Friday, August 29, 2008

Vendor Management

Those of you who have done business in China for any length of time know that the marketplace is fluid, to say the least. Companies rise and fall, reinvent themselves, destroy themselves, and exchange key staff at a dizzying rate. If you're dealing with a tier one automotive supplier, you will probably disagree with my observation, but if your volumes are smaller, like mine, then you've dealt with these small, rapidly morphing companies.

Most of my experience has been in and around Ningbo. In such a rapidly developing area, company changes are accelerated. There are many great companies in Ningbo, but a technique is needed that will help make sure the company you're doing business with today is the same one you started doing business with yesterday.

Most of you are familiar with vendor management programs. Larger companies have formal vendor management systems that rank all vendors on such things as delivery accuracy, on-time delivery, number of identified defects, number of outstanding non-conformances, etc. For smaller companies, it's still important to have a program. In fact, it's so important, that you should take the time to develop a procedure, just to remind yourself on occasion to spend a few minutes thinking about your vendors. For the purpose of this discussion, let's assume that you have already performed an initial audit and vendor qualification.

Here are some ideas to get started, and to use as the basis for a procedure:

1. For every shipment from a vendor, it's likely you perform some sort of source or receiving inspection. Put a copy of the results in a vendor file. Make note of any non-conformances.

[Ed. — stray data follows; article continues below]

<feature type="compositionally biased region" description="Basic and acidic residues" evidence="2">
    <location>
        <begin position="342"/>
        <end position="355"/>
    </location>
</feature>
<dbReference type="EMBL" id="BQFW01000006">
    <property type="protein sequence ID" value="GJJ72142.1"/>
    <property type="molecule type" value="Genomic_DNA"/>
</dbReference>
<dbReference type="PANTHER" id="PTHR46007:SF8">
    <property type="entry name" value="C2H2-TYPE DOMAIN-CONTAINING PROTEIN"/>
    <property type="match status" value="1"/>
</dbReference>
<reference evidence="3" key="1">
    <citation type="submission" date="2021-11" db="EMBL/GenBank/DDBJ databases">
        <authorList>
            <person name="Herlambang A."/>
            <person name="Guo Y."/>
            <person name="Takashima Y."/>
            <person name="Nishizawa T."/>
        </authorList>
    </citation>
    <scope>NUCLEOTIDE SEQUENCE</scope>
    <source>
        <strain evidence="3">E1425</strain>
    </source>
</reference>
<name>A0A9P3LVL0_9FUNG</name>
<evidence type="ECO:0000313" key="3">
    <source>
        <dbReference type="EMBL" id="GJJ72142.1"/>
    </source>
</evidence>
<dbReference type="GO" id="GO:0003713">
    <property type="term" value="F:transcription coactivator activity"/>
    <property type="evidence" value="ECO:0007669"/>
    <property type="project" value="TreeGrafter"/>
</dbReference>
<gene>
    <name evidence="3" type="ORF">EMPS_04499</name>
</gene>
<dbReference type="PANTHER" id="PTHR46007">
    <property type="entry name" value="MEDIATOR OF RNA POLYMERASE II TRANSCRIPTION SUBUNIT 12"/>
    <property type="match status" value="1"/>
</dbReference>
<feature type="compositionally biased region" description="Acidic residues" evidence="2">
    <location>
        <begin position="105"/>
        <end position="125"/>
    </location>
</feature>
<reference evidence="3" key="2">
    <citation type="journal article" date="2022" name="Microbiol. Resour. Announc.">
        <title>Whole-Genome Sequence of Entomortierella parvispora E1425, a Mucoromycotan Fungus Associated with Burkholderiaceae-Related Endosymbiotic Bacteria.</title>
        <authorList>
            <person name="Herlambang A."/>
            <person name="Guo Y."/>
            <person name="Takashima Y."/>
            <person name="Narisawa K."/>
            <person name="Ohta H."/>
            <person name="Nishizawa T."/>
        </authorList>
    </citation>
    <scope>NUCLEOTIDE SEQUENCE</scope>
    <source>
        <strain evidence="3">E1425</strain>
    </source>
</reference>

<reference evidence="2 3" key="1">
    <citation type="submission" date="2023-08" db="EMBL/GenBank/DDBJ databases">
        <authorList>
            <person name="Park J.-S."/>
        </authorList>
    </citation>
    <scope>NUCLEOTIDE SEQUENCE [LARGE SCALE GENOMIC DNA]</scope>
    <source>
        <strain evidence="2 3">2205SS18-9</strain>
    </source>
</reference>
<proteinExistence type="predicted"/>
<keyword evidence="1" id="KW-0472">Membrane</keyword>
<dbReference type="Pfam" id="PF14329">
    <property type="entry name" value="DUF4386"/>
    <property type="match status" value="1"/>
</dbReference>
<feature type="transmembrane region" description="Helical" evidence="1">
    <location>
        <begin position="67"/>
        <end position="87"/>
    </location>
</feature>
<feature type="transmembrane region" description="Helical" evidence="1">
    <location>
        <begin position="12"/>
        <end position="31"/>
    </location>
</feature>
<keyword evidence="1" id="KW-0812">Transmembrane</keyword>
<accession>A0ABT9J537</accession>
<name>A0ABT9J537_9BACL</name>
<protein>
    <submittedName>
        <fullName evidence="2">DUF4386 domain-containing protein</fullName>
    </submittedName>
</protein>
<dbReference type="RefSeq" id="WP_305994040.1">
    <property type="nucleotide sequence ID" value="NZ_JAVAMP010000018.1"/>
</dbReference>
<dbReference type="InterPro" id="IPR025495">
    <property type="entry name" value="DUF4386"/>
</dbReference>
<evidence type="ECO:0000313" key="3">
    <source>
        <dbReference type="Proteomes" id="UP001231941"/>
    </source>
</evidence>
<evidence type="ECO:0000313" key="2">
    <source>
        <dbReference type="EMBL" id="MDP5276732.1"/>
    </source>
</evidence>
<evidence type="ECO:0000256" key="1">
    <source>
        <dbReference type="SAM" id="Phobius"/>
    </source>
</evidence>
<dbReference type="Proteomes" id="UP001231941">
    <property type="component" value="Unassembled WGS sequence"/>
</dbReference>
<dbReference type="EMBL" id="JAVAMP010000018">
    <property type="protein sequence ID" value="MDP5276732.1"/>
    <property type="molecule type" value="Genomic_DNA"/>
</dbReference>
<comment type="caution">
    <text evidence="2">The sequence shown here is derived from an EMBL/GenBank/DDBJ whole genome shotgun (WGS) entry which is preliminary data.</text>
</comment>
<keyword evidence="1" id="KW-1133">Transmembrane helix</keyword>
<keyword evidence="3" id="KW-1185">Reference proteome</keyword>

2. In the vendor file, maintain a copy of any non-conformances. Be sure to pay special attention to any non-conformaces for which the vendor hasn't completed corrective action.

3. For every shipment from the vendor, make a note about requested delivery dates and quantities.

4. Make sure you capture any price changes throughout the year.

5. Dust off your initial audit form. Take the time to do a quick survey of the company, paying special attention to any findings made during the initial audit.

6. Set an appointment on your calendar to take a quick look through your vendor files at least annually. Take corrective action on any areas of concern you uncover.

7. If you haven't personally visited that vendor in several months, take the time to swing by. Now is a great time to bring along your audit form and do a quick survey. Have lunch with the owner, and remind him how much you value his company.

In a market changing as quickly as China, especially in second and third-tier cities, it pays to have a vendor management program. Do you have one? What else do you measure?

As a quick aside, when I audit companies, I always see what kind of vendor management program they have in place for their suppliers. This helps reduce sourcing risk, by making sure your vendor is dealing with the best possible suppliers.

No comments: